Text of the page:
Newsletter


Email:

Name:

16:35 | 20th September 2017

News: World

Tue 18 May, 2010
By Sam Bristowe


This is a memorable moment. This is a great step forward for us politically and as a society.

Latest Headlines

Gay Soldiers shouldnt command troops say's Brazillian General.

A Brazilian general’s comment that gay soldiers should not be allowed to command troops sparked fierce criticism today from gay rights groups and a national lawyers’ organisation that champions human rights


SJP – SATC2 = LGBT

Sarah Jessica Parker has given away her tickets to the Sex and the City 2 premier in a bid to raise money for equal LGBT rights.


Five arrested in Kenya over gay wedding

Kenya police on Friday arrested five suspected homosexuals in a coastal resort town after hundreds of residents protested over a planned gay wedding, a local official said.


Prop 8 to be made into a film

Seeking to overcome a broadcast blackout imposed by the US Supreme Court, a pair of Los Angeles filmmakers have undertaken the task of faithfully recreating the federal trial on California’s same-sex marriage ban for the internet – all 60-plus hours of it; every “um,” “yes, your honour” and “objection!”


Portugal president backs gay marriage

  • Send aticle to a friend
  • Send your Comments

Portugal's conservative president has said he is reluctantly ratifying a law allowing gay marriage, making the predominantly Roman Catholic country the sixth in Europe to let same-sex couples wed.

President Anibal Cavaco Silva said he would not veto the bill because majority liberal politicians would only overturn his decision.

The country must focus instead on battling a crippling economic crisis that has increased unemployment and deepened poverty, he said.

"Given that fact, I feel I should not contribute to a pointless extension of this debate, which would only serve to deepen the divisions between the Portuguese and divert the attention of politicians away from the grave problems affecting us," Mr Cavaco Silva said.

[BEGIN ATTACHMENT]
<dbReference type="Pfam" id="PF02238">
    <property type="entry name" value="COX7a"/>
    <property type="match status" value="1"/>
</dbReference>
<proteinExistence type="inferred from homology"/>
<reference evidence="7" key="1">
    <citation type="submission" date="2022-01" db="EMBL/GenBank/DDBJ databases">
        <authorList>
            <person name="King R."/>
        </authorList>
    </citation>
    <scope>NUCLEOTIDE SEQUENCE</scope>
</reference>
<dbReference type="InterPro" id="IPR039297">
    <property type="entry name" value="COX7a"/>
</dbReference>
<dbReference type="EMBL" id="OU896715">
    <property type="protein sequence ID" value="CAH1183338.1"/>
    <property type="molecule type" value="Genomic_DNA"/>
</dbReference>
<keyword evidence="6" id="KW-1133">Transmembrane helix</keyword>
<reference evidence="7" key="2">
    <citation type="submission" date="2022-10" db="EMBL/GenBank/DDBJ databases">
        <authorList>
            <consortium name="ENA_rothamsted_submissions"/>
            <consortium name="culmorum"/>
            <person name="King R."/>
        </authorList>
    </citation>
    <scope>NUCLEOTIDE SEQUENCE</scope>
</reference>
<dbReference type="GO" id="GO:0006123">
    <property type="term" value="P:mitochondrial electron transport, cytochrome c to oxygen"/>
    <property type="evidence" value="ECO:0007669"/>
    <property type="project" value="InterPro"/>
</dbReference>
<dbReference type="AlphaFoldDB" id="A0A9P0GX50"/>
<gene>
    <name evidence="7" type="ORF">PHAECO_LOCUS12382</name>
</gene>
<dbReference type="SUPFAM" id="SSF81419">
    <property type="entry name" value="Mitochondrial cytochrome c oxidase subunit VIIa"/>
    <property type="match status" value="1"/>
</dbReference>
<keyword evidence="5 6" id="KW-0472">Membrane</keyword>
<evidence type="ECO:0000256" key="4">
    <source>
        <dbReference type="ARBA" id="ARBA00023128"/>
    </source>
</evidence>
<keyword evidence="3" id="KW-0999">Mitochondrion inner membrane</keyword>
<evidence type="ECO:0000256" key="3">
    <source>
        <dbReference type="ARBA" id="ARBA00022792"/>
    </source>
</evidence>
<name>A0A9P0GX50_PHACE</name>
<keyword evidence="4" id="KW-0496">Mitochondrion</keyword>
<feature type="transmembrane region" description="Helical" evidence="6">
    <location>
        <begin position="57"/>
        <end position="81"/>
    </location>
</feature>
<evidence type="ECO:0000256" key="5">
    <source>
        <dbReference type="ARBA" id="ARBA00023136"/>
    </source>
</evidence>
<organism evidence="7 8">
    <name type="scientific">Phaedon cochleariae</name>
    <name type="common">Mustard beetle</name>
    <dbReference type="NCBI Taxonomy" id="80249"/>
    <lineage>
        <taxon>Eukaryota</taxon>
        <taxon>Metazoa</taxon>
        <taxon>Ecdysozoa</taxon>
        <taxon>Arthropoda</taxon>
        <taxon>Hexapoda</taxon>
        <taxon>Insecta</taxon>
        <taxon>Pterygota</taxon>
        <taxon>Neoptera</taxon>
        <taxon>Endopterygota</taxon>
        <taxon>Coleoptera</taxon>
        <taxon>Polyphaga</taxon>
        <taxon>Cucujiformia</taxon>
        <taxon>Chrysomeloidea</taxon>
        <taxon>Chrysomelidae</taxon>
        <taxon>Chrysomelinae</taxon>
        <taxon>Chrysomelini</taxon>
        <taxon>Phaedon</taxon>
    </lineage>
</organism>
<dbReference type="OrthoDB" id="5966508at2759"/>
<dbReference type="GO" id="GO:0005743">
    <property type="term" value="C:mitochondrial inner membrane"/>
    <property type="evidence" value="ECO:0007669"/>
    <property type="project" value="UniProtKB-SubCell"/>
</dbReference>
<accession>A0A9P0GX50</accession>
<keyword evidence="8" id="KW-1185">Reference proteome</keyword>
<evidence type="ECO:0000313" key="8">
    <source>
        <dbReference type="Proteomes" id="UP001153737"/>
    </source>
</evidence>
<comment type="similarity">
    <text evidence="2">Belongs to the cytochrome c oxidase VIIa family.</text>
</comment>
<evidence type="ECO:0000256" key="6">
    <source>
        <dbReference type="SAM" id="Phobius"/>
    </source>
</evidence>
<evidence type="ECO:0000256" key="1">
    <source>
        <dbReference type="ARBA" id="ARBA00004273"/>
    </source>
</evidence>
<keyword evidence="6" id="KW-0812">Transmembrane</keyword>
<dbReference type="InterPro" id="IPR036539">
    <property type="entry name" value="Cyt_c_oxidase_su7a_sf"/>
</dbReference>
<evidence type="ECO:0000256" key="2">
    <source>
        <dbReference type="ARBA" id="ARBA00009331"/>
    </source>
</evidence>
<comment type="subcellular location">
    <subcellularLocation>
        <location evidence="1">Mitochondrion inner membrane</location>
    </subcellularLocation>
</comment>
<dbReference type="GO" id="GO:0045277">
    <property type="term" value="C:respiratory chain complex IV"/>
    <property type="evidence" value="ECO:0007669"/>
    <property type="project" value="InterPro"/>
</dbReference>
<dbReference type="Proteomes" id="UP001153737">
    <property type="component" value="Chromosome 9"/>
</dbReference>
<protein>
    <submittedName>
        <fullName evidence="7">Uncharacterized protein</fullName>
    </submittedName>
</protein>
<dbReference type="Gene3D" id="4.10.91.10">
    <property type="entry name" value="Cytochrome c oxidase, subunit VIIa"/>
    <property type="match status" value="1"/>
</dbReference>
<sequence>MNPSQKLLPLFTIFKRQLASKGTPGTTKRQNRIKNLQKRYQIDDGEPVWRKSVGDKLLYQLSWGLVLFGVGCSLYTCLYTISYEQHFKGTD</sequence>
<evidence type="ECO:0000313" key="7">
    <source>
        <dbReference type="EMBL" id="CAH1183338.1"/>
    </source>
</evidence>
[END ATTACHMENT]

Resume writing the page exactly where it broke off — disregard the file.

He added he was setting aside his "personal convictions", though he did not elaborate and did not take reporters' questions.

The country's parliament passed the Socialist government-backed bill in January, with the support of all of Portugal's left-of-centre parties, who together have a majority. Right-of-centre parties opposed the measure and demanded a national referendum.

Elsewhere in Europe, gay marriage is permitted in Belgium, the Netherlands, Spain, Sweden and Norway. As well, five US states and Washington, DC, legalised same-sex marriage, as have Canada and South Africa.

Mr Cavaco Silva's announcement came three days after Pope Benedict XVI left Portugal. During his four-day visit, which attracted hundreds of thousands of people, the pontiff said same-sex marriage and abortion were some of the most "insidious and dangerous" threats facing the world.

Socialist Party spokesman Vitalino Canas welcomed the president's decision, saying: "This is a memorable moment. This is a great step forward for us politically and as a society."

Antonio Serzedelo, the president of lobbying group Opus Gay, congratulated the head of state for placing "ethical responsibility above personal opinions".

Portugal is nearly 90% Catholic. However, only around two million of its 10.6 million people describe themselves as practising Catholics and Portugal has drifted away from the church's teachings.

Source: PA

 

Back to previous page